"This isn't new," Mullen concedes. "But I think the state is in a critical situation in terms of the number of law enforcement vacancies out there that can't be met by the current academy."

The state recognizes the squeeze felt by local law enforcement, says William Neil, executive director of the Centralized Academy, but recommendations he'll make to the state's Training Council on Jan. 24 will not include Mullen's proposal for regional training. He says having the entire program at one location provides consistency.

"Everybody gets the same training," Neil says.

There are long-term plans for growing the campus with new dorms and classroom space, but those efforts won't bear fruit for at least three years.

Short-term changes Neil will be bringing to the council lead off with modifying the academy's failure policy, which currently allows failing students to get first dibs at slots in the next class, potentially delaying the placement of quality candidates. The council will also consider aptitude and physical exams prior to placement to ensure they're prepared for the program.

"We think that will reduce the number of failures and recycles," Neil says.

The state could also streamline registration and change from three to four the number of years allowed for new hires who have been certified in other states to avoid the full nine-week program.

Night classes are also an option and the Training Council will consider lumping larger departments like Charleston into a few dedicated classes each year. That way, those departments would know when the spots were available in Columbia and could narrow their recruitment to the months leading up to those set academy dates.

Mullen has no problem with different ideas, as long as they're implemented sooner rather than later.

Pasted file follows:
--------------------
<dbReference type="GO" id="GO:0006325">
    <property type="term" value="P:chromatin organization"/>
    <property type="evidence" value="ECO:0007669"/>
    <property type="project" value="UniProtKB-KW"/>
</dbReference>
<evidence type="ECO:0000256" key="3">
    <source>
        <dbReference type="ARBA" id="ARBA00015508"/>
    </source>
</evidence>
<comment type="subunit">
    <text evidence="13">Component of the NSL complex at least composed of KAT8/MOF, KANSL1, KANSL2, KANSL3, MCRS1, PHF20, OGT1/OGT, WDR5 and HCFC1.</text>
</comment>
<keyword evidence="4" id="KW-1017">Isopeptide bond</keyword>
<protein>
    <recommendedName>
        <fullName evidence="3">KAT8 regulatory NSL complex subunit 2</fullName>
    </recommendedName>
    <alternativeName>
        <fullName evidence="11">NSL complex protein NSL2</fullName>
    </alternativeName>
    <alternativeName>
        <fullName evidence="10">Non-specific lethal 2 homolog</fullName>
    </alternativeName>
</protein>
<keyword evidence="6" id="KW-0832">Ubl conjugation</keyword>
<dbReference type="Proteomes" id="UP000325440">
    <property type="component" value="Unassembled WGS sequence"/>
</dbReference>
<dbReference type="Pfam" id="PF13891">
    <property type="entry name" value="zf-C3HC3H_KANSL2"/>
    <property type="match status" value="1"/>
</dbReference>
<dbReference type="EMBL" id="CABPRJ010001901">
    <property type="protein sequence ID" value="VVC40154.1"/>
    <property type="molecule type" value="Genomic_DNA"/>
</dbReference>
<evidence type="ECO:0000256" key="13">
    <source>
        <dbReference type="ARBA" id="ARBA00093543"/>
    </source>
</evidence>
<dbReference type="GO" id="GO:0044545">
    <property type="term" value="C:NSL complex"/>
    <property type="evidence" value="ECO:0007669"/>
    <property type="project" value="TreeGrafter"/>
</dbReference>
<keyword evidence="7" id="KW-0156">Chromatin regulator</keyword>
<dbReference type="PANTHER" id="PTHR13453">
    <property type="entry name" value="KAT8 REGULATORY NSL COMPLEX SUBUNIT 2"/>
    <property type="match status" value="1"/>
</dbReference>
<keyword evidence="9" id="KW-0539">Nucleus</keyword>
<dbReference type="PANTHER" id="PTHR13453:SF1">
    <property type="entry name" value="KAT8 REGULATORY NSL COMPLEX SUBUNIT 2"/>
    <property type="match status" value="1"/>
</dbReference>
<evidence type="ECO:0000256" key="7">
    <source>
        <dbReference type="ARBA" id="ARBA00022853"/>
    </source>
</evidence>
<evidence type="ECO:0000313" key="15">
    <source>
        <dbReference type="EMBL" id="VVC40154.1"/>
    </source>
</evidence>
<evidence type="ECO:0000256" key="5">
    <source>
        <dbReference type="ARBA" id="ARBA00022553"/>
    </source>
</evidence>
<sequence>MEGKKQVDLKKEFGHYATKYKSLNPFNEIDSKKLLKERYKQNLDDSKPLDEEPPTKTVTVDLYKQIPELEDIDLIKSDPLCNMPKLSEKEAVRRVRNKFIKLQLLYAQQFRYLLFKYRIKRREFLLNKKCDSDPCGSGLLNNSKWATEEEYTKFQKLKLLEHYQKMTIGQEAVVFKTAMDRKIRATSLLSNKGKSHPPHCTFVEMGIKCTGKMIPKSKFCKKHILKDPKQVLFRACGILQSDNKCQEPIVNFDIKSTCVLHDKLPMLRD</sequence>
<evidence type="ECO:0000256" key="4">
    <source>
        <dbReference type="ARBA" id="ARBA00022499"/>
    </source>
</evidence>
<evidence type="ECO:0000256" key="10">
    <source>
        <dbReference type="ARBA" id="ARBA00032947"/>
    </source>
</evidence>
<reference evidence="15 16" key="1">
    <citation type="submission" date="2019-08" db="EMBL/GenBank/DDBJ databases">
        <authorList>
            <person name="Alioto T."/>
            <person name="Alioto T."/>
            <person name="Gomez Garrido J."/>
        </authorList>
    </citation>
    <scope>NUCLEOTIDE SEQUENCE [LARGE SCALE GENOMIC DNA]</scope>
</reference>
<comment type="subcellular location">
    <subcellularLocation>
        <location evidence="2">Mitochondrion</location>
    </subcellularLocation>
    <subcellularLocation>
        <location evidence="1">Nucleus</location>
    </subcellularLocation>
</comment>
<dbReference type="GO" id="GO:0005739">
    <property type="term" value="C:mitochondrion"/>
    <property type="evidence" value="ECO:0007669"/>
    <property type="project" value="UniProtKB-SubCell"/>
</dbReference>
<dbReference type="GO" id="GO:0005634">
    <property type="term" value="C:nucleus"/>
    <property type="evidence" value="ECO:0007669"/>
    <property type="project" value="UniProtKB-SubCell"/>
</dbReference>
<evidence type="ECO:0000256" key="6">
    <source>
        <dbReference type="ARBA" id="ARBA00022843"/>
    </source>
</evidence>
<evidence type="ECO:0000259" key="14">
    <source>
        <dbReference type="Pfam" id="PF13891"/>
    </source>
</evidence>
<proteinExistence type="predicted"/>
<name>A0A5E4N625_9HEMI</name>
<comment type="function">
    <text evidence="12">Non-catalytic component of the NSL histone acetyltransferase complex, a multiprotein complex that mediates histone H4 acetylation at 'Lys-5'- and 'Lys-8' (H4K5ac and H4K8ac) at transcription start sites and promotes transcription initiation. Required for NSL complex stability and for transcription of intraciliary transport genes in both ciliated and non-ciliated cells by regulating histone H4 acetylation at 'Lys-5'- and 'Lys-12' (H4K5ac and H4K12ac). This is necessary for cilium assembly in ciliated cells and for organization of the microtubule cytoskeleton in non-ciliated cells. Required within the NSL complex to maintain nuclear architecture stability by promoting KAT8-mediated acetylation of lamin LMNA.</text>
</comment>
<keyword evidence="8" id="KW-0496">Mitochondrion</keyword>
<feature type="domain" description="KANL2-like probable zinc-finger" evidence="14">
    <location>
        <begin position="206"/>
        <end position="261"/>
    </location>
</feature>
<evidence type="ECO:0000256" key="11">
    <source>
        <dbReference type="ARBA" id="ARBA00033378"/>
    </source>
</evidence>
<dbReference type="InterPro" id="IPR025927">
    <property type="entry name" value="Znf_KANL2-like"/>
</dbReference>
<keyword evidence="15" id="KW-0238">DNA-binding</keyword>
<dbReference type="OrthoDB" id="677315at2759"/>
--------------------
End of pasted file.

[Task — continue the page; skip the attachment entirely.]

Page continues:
"Other alternatives are fine with me," he says. "But we've been talking about this problem for months and little has happened."

While he's focused on shortening the wait, Neil says that delays between signing officers and getting them through the academy are to be expected even in the best of circumstances.

Savannah has a regional academy that not only meets the needs of local departments, but also trains individuals who are putting themselves through the training before they apply with any particular department. While Mullen is agonizing over August, Harlan Proveaux, interim training manager in Savannah, says he's got spots to fill in April.

The allure of an available training facility just 90 minutes away has Mullen pondering the benefits of sending officers through Georgia training and then letting them go through an abbreviated, three-week course offered to officers certified from outside South Carolina. It would be a clever way to work around the system, but Mullen says he'd rather find a solution that benefits other South Carolina departments feeling the same pinch.

"We're the largest department in the state. If I have 10 vacancies I can get by," he says. "But if I'm a small department out there with 10 officers and I've got three vacancies, that community is really being impacted."